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Issue Date: June 2014 Issue


Erick Trickey

A year after the St. Lawrence Seaway brought saltwater ships to Cleveland, a strike closed the lakefront docks to foreign vessels. The International Longshoremen’s Association picketed four Great Lakes ports, seeking raises. Stevedores at the Lederer Terminal Warehouse Co. — near the foot of East Ninth Street, roughly where the Great Lakes Science Center stands today — set up their picket line at 7 a.m. sharp May 16, 1960. Twelve minutes earlier, they’d finished loading 2,500 tons of steel onto the Norwegian ship Grindefjell.

The strike lasted three weeks. A Dutch ship spent 10 days at the Cuyahoga River’s mouth, waiting for it to end. The longshoremen returned to work June 5 after winning a raise from $2.42 to $2.68 an hour. The 200 strikers would’ve included the most famous Cleveland longshoreman of all — future gangster Danny Greene, who went to work on the docks in 1957 and was elected president of ILA Local 1317 in 1962.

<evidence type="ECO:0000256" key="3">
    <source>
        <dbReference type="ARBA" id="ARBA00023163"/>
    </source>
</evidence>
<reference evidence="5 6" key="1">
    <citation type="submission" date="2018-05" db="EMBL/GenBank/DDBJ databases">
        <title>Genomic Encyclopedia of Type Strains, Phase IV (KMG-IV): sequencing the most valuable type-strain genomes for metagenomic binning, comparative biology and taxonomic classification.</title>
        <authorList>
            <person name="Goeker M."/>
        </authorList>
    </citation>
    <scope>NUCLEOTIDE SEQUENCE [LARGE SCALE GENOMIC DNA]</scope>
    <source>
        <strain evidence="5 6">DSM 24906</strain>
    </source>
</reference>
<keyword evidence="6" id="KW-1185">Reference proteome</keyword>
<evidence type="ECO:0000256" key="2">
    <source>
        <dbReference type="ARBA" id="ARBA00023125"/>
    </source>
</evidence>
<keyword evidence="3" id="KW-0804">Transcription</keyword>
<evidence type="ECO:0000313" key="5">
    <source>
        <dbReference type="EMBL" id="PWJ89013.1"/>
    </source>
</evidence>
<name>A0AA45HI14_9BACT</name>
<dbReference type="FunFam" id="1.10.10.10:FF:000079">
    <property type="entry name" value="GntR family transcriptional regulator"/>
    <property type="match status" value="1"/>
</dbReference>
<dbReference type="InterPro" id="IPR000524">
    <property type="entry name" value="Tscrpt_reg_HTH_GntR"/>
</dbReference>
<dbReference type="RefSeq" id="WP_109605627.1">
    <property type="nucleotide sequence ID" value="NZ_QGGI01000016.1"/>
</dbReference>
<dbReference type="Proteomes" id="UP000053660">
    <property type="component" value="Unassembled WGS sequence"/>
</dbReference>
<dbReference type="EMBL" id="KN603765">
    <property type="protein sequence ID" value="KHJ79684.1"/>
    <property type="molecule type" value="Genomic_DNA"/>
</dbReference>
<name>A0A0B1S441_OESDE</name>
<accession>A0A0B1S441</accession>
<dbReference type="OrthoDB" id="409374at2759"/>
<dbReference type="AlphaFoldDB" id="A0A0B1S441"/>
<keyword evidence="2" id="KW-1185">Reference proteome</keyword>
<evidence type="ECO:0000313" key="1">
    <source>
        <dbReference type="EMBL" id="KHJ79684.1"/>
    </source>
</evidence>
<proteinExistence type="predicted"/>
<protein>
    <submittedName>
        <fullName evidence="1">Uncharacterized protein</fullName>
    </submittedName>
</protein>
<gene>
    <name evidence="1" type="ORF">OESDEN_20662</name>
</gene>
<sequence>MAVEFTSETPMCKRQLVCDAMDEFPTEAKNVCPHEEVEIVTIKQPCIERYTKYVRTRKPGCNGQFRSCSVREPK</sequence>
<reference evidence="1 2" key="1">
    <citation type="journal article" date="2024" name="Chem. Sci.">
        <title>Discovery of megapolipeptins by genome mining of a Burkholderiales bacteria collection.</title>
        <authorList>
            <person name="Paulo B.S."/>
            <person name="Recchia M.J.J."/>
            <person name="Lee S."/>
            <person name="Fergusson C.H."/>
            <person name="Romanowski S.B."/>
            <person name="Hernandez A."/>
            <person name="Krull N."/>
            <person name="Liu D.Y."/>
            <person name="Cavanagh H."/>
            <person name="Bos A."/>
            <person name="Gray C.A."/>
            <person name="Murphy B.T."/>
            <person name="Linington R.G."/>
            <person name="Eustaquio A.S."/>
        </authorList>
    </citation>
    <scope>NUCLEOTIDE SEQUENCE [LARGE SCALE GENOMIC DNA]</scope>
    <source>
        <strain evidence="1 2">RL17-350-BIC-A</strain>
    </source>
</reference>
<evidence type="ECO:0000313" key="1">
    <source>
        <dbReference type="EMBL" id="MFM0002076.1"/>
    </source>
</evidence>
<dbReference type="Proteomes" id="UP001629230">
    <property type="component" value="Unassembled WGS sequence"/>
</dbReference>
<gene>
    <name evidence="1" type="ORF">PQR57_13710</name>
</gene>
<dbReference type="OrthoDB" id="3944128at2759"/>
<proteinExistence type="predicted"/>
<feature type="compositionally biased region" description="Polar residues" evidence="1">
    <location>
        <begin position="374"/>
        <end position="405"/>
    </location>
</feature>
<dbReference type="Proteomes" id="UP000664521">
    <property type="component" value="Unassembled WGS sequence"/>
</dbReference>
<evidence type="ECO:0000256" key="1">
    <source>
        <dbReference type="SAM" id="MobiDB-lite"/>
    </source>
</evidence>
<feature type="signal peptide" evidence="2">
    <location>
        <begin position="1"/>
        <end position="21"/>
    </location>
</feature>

The Port of Cleveland is still striving to attract international shipping. This April, it launched the Cleveland-Europe Express, the Great Lakes’ only international container cargo service. Longshoremen loaded the Belgian freighter Fortunagracht with cargo that included a yellow school bus and cases of Great Lakes Brewing Co. beer.

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